The Pa. Commonwealth Court recently addressed the question of what constitutes an “abnormal working condition” in a workers compensation case that alleged post-traumatic stress disorder (PTSD). In Washington v. WCAB (Commonwealth of Pennsylvania State Police) , 11 A.3d 48 (2011), the injured worker, Washington, was employed as a Field Trooper with the State Police. In addition, he also worked as a member of the Forensic Services Unit (FSU)providing forensic and photographic services. In 1998, he was involved in the investigation of a murder/suicide in which a father set his vehicle on fire burning himself and his eight-month old infant daughter to death. In addition to photographing the vehicle and the bodies at the crime scene, he attended the baby’s autopsy and filed a report of the crime scene via photographs. In 2006, Claimant filed a claim petition in which he alleged that he suffered a work related injury in the nature of PTSD resulting from his work on the case where the baby was burned to death. He alleged that he would cry, that he suffered from nightmares, that he fired a bullet across the side of his chest which required hospitalization, that he was admitted to a psychiatric hospital, that he was diagnosed PTSD, and as a result he was no longer able to work.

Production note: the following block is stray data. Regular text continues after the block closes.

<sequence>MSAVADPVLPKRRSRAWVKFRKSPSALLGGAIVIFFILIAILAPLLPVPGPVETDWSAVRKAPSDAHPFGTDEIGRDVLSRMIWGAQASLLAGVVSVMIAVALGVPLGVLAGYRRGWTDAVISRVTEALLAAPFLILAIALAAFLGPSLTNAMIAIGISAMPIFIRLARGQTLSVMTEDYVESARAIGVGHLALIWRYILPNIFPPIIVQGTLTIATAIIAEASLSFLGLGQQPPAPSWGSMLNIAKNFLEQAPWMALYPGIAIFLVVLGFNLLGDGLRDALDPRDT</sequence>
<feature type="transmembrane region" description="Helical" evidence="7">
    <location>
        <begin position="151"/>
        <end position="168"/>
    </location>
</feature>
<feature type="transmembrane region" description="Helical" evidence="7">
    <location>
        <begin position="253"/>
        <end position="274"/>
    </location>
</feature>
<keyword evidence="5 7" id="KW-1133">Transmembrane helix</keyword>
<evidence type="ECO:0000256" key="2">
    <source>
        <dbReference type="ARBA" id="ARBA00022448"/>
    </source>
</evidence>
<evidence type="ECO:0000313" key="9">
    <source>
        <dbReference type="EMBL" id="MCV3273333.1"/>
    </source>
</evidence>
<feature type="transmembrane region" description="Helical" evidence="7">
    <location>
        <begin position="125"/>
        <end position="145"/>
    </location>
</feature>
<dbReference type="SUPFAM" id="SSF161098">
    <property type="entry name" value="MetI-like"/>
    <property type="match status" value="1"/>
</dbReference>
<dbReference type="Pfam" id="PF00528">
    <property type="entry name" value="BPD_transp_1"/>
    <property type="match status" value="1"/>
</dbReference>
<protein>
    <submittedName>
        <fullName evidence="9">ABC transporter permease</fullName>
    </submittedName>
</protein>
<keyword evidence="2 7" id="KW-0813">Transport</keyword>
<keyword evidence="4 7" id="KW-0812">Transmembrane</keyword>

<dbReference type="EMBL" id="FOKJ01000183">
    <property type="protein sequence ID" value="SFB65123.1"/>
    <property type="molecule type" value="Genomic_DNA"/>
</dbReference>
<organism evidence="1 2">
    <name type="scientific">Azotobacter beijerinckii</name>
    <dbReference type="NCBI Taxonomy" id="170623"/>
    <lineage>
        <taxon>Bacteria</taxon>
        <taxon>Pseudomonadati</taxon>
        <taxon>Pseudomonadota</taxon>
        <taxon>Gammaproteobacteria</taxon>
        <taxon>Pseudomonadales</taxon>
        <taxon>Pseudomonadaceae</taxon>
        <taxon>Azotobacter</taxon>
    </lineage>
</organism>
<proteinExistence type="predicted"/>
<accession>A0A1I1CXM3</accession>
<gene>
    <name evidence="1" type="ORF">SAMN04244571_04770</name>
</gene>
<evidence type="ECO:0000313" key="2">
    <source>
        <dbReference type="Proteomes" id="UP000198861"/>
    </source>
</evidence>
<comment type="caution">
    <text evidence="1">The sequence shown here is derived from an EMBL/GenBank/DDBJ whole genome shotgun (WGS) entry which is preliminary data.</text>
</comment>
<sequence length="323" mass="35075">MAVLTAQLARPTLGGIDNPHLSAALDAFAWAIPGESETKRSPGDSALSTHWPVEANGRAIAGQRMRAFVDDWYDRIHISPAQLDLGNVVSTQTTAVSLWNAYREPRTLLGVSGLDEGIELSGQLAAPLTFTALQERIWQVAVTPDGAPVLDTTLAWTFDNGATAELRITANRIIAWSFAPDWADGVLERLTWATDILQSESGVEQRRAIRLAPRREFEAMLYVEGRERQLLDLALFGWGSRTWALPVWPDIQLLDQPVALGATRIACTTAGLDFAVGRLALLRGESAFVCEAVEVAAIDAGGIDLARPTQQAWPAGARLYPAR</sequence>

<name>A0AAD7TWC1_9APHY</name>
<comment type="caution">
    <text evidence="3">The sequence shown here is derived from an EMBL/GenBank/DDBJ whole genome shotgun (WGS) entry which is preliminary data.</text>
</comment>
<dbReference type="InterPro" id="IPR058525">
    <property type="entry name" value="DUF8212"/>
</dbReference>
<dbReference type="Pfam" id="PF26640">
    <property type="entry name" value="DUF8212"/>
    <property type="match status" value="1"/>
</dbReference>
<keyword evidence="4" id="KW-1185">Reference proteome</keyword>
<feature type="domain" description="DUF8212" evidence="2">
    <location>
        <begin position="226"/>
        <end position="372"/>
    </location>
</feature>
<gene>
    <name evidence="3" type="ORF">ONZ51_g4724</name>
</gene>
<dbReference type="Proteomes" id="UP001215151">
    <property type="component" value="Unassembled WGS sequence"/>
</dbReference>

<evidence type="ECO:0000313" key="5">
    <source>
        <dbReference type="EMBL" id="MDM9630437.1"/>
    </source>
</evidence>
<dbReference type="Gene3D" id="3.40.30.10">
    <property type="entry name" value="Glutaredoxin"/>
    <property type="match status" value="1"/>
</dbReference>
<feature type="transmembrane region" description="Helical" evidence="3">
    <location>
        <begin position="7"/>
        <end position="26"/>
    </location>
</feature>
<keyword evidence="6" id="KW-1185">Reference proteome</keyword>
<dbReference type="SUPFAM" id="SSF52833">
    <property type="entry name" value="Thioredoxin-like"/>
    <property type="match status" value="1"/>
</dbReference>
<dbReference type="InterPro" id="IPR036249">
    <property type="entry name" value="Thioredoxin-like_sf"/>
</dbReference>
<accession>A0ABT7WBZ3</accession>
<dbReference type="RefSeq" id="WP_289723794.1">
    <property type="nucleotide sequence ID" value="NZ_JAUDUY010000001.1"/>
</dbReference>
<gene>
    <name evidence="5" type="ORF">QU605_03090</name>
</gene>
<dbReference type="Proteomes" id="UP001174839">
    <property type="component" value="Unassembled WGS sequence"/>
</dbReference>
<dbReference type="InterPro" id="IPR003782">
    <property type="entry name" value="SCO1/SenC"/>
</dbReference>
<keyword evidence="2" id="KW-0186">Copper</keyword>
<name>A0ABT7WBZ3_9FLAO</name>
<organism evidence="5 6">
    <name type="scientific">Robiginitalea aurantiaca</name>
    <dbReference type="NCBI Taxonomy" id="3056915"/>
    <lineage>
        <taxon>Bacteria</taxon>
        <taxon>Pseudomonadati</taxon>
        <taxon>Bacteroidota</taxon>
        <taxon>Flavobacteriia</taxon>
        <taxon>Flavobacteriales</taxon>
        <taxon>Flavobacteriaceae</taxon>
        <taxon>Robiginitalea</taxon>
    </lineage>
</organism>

As Mr. Washington was alleging a “mental/mental” injury (a mental injury resulting from mental stimuli), he had the burden of establishing objective evidence that he suffered a psychological injury and that the injury was more than a subjective reaction to normal working conditions. Pennsylvania Courts have ruled that psychic injury cases are highly fact-sensitive and for actual work conditions to be considered abnormal, they must be considered in the context of the specific employment. The Commonwealth Court has recognized that the job of police officer is one which is inherently highly stressful. Therefore, Washington was still required to demonstrate by objective evidence that his PTSD diagnosis was more than his subjective reaction to normal working conditions in order to recover benefits under the Workers Compensation Act.
The Commonwaelth Court found that the activities performed by Washington in the baby death investigation were normal and routine activities relating to his FSU job duties. The court reasoned that the activities may have been unusual for Claimant to endure as a member of the FSU; however, they did not constitute the requisite abnormal working conditions to support the award of compensation benefits.